In a commentary piece for American Psychologist, five psychologists from across the United States call for health care providers to advocate for the rights of patients with disabilities during the pandemic.
People with disabilities not only have increased vulnerability to exposure of, and complications from, the COVID-19 virus, but concerns in accessing proper treatment for the virus and the decision-making behind medical rationing, they explain, according to a media release from Michigan Medicine – University of Michigan.
“While we hope that care options for COVID-19, such as mechanical ventilators and intensive care unit beds, will not have to be rationed, there has certainly already been concerns during the pandemic of a shortage in some lifesaving equipment.
“This is increasingly concerning for the disability community in that, would they be overlooked for treatments if it came down to medical rationing?”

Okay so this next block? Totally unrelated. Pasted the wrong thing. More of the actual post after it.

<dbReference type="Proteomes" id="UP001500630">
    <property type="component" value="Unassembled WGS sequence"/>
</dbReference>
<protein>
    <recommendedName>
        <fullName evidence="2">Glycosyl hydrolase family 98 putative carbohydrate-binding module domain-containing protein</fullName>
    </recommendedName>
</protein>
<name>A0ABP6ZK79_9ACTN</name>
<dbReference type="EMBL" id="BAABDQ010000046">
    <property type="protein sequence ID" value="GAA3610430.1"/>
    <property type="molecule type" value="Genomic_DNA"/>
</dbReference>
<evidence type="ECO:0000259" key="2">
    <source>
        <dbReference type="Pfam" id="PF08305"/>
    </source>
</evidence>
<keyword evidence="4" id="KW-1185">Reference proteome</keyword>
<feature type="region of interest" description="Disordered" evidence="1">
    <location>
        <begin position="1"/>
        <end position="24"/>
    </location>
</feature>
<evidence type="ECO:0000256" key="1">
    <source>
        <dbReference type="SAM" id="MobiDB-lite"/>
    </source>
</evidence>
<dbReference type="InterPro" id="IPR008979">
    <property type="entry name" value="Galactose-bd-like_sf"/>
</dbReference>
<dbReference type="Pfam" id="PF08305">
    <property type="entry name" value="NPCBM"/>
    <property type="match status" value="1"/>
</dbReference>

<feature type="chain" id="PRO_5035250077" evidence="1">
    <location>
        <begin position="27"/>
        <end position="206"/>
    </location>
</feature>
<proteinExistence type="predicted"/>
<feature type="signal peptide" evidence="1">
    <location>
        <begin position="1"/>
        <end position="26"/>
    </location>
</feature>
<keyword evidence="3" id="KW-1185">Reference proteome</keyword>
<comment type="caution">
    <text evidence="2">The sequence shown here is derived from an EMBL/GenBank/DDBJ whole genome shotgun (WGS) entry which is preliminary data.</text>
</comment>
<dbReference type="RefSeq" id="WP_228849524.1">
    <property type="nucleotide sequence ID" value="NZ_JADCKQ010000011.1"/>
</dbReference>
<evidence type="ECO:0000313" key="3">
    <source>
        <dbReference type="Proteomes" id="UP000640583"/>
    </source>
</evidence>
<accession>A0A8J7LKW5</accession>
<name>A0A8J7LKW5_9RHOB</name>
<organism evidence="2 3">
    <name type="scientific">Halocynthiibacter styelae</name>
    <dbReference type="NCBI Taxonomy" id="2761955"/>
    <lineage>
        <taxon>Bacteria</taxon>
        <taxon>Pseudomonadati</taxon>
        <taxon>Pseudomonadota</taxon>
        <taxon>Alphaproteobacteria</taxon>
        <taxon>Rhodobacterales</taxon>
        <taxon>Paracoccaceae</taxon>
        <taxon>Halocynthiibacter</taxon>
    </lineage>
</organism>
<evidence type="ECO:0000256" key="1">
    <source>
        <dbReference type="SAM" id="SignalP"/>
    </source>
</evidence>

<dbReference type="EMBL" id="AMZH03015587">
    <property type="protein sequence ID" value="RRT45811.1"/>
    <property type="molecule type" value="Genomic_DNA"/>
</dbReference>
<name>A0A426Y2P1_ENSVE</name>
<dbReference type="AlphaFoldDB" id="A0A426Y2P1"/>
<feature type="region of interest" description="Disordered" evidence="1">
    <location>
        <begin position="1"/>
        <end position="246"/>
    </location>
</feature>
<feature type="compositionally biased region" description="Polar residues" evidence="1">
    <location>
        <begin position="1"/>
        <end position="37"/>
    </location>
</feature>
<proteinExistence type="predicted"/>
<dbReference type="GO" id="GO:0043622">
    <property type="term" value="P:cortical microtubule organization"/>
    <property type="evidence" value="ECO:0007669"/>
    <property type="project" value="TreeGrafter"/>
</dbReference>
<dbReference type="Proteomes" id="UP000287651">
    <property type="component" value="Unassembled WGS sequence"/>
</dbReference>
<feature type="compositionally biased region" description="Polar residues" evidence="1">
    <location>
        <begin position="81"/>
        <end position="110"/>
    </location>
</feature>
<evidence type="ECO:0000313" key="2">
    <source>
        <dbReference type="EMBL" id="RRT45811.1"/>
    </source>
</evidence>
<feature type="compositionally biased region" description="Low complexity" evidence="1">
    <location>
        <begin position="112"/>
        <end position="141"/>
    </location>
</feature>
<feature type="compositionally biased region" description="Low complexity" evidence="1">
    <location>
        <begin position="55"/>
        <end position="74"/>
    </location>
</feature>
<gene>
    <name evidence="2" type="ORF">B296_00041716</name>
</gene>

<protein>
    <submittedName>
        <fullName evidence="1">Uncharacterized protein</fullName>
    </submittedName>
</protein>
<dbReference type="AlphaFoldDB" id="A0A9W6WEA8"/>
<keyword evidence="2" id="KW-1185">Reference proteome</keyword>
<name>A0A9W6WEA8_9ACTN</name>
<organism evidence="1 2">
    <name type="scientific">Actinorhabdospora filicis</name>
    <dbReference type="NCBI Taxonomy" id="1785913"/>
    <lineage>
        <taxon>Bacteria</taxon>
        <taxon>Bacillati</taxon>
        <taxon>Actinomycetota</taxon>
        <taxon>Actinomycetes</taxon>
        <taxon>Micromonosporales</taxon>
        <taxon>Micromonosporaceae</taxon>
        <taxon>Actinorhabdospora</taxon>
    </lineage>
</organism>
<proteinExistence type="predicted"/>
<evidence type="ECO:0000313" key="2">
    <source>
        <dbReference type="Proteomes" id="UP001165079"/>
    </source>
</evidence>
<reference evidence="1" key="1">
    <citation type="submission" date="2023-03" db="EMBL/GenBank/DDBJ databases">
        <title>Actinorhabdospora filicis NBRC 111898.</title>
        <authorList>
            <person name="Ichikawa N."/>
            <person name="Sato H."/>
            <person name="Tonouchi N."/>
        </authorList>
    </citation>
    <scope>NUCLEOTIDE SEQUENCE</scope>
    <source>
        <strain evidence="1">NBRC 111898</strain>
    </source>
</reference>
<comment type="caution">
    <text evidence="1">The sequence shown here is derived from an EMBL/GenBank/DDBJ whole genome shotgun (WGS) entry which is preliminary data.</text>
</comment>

— Carrie Pilarski, PhD, a clinical psychologist and assistant professor of physical medicine and rehabilitation at Michigan Medicine, and an author of the commentary
Need Transparency in Decision-Making
Pilarski and her fellow authors discuss perceptions people may have of the disability community, and explain medical rationing and offer approaches for prioritizing patients.
“People may not realize that medical rationing already happens, such as organ transplantation and who is eligible.
“We explain the different methods that can be used in medical rationing, and how the most important element in any method chosen is transparency. There needs to be transparency in decision-making, ability for appeals and procedures in place for revising decisions.”
Advocate for Social Justice
The authors also encourage health care providers, specifically their fellow psychologists, to advocate for social justice for people with disabilities during the pandemic, and in health care settings in general.
“Health care providers should call for transparency in pandemic preparedness plans and medical rationing approaches. Disabilities are a part of diversity, and not an indicator if someone should or should not receive lifesaving treatment.”
[Source(s): Michigan Medicine – University of Michigan, Newswise]
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